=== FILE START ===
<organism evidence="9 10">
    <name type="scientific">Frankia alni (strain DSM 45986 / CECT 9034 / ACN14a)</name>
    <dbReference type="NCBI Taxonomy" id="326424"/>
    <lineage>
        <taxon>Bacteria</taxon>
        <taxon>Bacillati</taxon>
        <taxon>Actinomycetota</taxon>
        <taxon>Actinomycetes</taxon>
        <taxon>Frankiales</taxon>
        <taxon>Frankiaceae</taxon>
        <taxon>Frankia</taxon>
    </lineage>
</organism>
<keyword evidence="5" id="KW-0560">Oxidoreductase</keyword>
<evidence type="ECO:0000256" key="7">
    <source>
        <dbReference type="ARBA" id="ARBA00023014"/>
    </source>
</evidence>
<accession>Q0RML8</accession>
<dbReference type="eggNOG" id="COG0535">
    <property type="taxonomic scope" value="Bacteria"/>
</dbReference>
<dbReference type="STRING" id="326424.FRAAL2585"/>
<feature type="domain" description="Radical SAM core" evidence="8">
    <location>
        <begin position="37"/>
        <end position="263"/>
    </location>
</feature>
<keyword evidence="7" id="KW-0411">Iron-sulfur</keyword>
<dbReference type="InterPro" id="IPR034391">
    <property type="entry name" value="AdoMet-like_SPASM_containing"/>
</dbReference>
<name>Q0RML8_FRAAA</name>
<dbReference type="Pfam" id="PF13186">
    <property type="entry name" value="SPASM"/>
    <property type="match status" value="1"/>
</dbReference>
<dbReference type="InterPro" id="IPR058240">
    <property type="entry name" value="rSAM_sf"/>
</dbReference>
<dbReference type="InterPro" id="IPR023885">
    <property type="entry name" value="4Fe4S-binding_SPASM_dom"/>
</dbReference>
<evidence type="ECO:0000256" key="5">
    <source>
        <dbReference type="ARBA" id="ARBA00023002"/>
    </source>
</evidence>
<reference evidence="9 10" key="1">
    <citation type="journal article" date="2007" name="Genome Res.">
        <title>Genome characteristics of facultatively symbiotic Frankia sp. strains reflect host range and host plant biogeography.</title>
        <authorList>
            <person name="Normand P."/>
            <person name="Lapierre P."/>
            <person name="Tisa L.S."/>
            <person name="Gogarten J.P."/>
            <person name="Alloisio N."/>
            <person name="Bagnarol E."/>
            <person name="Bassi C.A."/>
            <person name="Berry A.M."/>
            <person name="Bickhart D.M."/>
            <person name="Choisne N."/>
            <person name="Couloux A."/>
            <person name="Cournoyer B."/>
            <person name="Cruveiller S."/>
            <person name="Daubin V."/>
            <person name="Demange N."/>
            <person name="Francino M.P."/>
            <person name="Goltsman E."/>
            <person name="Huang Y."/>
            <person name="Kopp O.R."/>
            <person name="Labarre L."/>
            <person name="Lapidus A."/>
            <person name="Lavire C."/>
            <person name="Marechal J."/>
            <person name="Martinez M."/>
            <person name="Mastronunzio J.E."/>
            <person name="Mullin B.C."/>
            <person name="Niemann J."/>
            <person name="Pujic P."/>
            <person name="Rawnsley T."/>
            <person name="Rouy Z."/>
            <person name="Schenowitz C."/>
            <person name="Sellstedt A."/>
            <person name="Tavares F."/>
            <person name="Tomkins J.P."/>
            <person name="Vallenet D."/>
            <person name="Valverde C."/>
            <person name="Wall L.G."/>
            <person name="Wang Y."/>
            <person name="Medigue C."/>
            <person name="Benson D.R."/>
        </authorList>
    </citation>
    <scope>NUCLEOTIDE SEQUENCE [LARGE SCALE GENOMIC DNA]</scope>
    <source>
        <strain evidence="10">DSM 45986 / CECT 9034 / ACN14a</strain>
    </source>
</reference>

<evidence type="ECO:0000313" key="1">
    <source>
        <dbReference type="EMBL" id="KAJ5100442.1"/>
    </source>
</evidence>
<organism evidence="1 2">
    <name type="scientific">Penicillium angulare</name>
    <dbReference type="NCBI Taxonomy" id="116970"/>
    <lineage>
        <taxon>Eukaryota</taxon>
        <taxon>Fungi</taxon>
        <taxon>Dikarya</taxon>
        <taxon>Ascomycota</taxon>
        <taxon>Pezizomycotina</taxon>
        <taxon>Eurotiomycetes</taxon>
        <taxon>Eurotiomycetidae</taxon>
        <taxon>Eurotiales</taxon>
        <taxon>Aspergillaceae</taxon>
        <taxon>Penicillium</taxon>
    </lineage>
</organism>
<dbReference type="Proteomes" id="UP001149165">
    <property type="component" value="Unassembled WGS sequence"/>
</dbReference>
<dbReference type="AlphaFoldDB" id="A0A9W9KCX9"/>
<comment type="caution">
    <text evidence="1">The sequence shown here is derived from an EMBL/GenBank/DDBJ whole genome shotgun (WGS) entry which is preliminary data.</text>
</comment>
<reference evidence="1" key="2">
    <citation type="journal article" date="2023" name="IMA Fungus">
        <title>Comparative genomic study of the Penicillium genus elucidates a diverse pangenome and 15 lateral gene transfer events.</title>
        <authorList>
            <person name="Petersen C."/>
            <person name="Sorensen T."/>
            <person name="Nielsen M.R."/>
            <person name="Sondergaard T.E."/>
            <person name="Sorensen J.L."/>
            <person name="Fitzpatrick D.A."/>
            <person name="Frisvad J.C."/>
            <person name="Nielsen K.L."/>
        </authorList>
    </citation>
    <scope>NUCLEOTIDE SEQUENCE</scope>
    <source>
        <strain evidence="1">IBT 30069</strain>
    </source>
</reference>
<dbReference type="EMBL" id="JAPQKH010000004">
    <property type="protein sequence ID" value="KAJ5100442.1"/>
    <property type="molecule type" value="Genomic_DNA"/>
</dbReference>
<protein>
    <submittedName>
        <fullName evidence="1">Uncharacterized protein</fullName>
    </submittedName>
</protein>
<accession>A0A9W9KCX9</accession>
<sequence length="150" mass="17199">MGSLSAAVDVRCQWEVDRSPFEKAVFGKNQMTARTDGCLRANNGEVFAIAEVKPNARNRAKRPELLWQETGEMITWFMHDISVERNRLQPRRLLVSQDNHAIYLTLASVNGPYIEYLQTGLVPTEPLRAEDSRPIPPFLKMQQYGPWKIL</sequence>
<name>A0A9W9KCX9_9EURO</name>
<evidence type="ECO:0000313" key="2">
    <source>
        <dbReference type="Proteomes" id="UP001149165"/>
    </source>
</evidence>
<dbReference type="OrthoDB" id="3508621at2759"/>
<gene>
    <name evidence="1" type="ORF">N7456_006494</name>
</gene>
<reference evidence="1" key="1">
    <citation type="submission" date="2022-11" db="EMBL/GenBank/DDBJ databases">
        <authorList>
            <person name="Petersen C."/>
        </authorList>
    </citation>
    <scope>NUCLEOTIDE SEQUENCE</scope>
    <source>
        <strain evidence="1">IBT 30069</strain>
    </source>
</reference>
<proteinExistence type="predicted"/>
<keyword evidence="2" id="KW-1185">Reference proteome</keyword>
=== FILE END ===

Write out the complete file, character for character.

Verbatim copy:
<organism evidence="9 10">
    <name type="scientific">Frankia alni (strain DSM 45986 / CECT 9034 / ACN14a)</name>
    <dbReference type="NCBI Taxonomy" id="326424"/>
    <lineage>
        <taxon>Bacteria</taxon>
        <taxon>Bacillati</taxon>
        <taxon>Actinomycetota</taxon>
        <taxon>Actinomycetes</taxon>
        <taxon>Frankiales</taxon>
        <taxon>Frankiaceae</taxon>
        <taxon>Frankia</taxon>
    </lineage>
</organism>
<keyword evidence="5" id="KW-0560">Oxidoreductase</keyword>
<evidence type="ECO:0000256" key="7">
    <source>
        <dbReference type="ARBA" id="ARBA00023014"/>
    </source>
</evidence>
<accession>Q0RML8</accession>
<dbReference type="eggNOG" id="COG0535">
    <property type="taxonomic scope" value="Bacteria"/>
</dbReference>
<dbReference type="STRING" id="326424.FRAAL2585"/>
<feature type="domain" description="Radical SAM core" evidence="8">
    <location>
        <begin position="37"/>
        <end position="263"/>
    </location>
</feature>
<keyword evidence="7" id="KW-0411">Iron-sulfur</keyword>
<dbReference type="InterPro" id="IPR034391">
    <property type="entry name" value="AdoMet-like_SPASM_containing"/>
</dbReference>
<name>Q0RML8_FRAAA</name>
<dbReference type="Pfam" id="PF13186">
    <property type="entry name" value="SPASM"/>
    <property type="match status" value="1"/>
</dbReference>
<dbReference type="InterPro" id="IPR058240">
    <property type="entry name" value="rSAM_sf"/>
</dbReference>
<dbReference type="InterPro" id="IPR023885">
    <property type="entry name" value="4Fe4S-binding_SPASM_dom"/>
</dbReference>
<evidence type="ECO:0000256" key="5">
    <source>
        <dbReference type="ARBA" id="ARBA00023002"/>
    </source>
</evidence>
<reference evidence="9 10" key="1">
    <citation type="journal article" date="2007" name="Genome Res.">
        <title>Genome characteristics of facultatively symbiotic Frankia sp. strains reflect host range and host plant biogeography.</title>
        <authorList>
            <person name="Normand P."/>
            <person name="Lapierre P."/>
            <person name="Tisa L.S."/>
            <person name="Gogarten J.P."/>
            <person name="Alloisio N."/>
            <person name="Bagnarol E."/>
            <person name="Bassi C.A."/>
            <person name="Berry A.M."/>
            <person name="Bickhart D.M."/>
            <person name="Choisne N."/>
            <person name="Couloux A."/>
            <person name="Cournoyer B."/>
            <person name="Cruveiller S."/>
            <person name="Daubin V."/>
            <person name="Demange N."/>
            <person name="Francino M.P."/>
            <person name="Goltsman E."/>
            <person name="Huang Y."/>
            <person name="Kopp O.R."/>
            <person name="Labarre L."/>
            <person name="Lapidus A."/>
            <person name="Lavire C."/>
            <person name="Marechal J."/>
            <person name="Martinez M."/>
            <person name="Mastronunzio J.E."/>
            <person name="Mullin B.C."/>
            <person name="Niemann J."/>
            <person name="Pujic P."/>
            <person name="Rawnsley T."/>
            <person name="Rouy Z."/>
            <person name="Schenowitz C."/>
            <person name="Sellstedt A."/>
            <person name="Tavares F."/>
            <person name="Tomkins J.P."/>
            <person name="Vallenet D."/>
            <person name="Valverde C."/>
            <person name="Wall L.G."/>
            <person name="Wang Y."/>
            <person name="Medigue C."/>
            <person name="Benson D.R."/>
        </authorList>
    </citation>
    <scope>NUCLEOTIDE SEQUENCE [LARGE SCALE GENOMIC DNA]</scope>
    <source>
        <strain evidence="10">DSM 45986 / CECT 9034 / ACN14a</strain>
    </source>
</reference>

<evidence type="ECO:0000313" key="1">
    <source>
        <dbReference type="EMBL" id="KAJ5100442.1"/>
    </source>
</evidence>
<organism evidence="1 2">
    <name type="scientific">Penicillium angulare</name>
    <dbReference type="NCBI Taxonomy" id="116970"/>
    <lineage>
        <taxon>Eukaryota</taxon>
        <taxon>Fungi</taxon>
        <taxon>Dikarya</taxon>
        <taxon>Ascomycota</taxon>
        <taxon>Pezizomycotina</taxon>
        <taxon>Eurotiomycetes</taxon>
        <taxon>Eurotiomycetidae</taxon>
        <taxon>Eurotiales</taxon>
        <taxon>Aspergillaceae</taxon>
        <taxon>Penicillium</taxon>
    </lineage>
</organism>
<dbReference type="Proteomes" id="UP001149165">
    <property type="component" value="Unassembled WGS sequence"/>
</dbReference>
<dbReference type="AlphaFoldDB" id="A0A9W9KCX9"/>
<comment type="caution">
    <text evidence="1">The sequence shown here is derived from an EMBL/GenBank/DDBJ whole genome shotgun (WGS) entry which is preliminary data.</text>
</comment>
<reference evidence="1" key="2">
    <citation type="journal article" date="2023" name="IMA Fungus">
        <title>Comparative genomic study of the Penicillium genus elucidates a diverse pangenome and 15 lateral gene transfer events.</title>
        <authorList>
            <person name="Petersen C."/>
            <person name="Sorensen T."/>
            <person name="Nielsen M.R."/>
            <person name="Sondergaard T.E."/>
            <person name="Sorensen J.L."/>
            <person name="Fitzpatrick D.A."/>
            <person name="Frisvad J.C."/>
            <person name="Nielsen K.L."/>
        </authorList>
    </citation>
    <scope>NUCLEOTIDE SEQUENCE</scope>
    <source>
        <strain evidence="1">IBT 30069</strain>
    </source>
</reference>
<dbReference type="EMBL" id="JAPQKH010000004">
    <property type="protein sequence ID" value="KAJ5100442.1"/>
    <property type="molecule type" value="Genomic_DNA"/>
</dbReference>
<protein>
    <submittedName>
        <fullName evidence="1">Uncharacterized protein</fullName>
    </submittedName>
</protein>
<accession>A0A9W9KCX9</accession>
<sequence length="150" mass="17199">MGSLSAAVDVRCQWEVDRSPFEKAVFGKNQMTARTDGCLRANNGEVFAIAEVKPNARNRAKRPELLWQETGEMITWFMHDISVERNRLQPRRLLVSQDNHAIYLTLASVNGPYIEYLQTGLVPTEPLRAEDSRPIPPFLKMQQYGPWKIL</sequence>
<name>A0A9W9KCX9_9EURO</name>
<evidence type="ECO:0000313" key="2">
    <source>
        <dbReference type="Proteomes" id="UP001149165"/>
    </source>
</evidence>
<dbReference type="OrthoDB" id="3508621at2759"/>
<gene>
    <name evidence="1" type="ORF">N7456_006494</name>
</gene>
<reference evidence="1" key="1">
    <citation type="submission" date="2022-11" db="EMBL/GenBank/DDBJ databases">
        <authorList>
            <person name="Petersen C."/>
        </authorList>
    </citation>
    <scope>NUCLEOTIDE SEQUENCE</scope>
    <source>
        <strain evidence="1">IBT 30069</strain>
    </source>
</reference>
<proteinExistence type="predicted"/>
<keyword evidence="2" id="KW-1185">Reference proteome</keyword>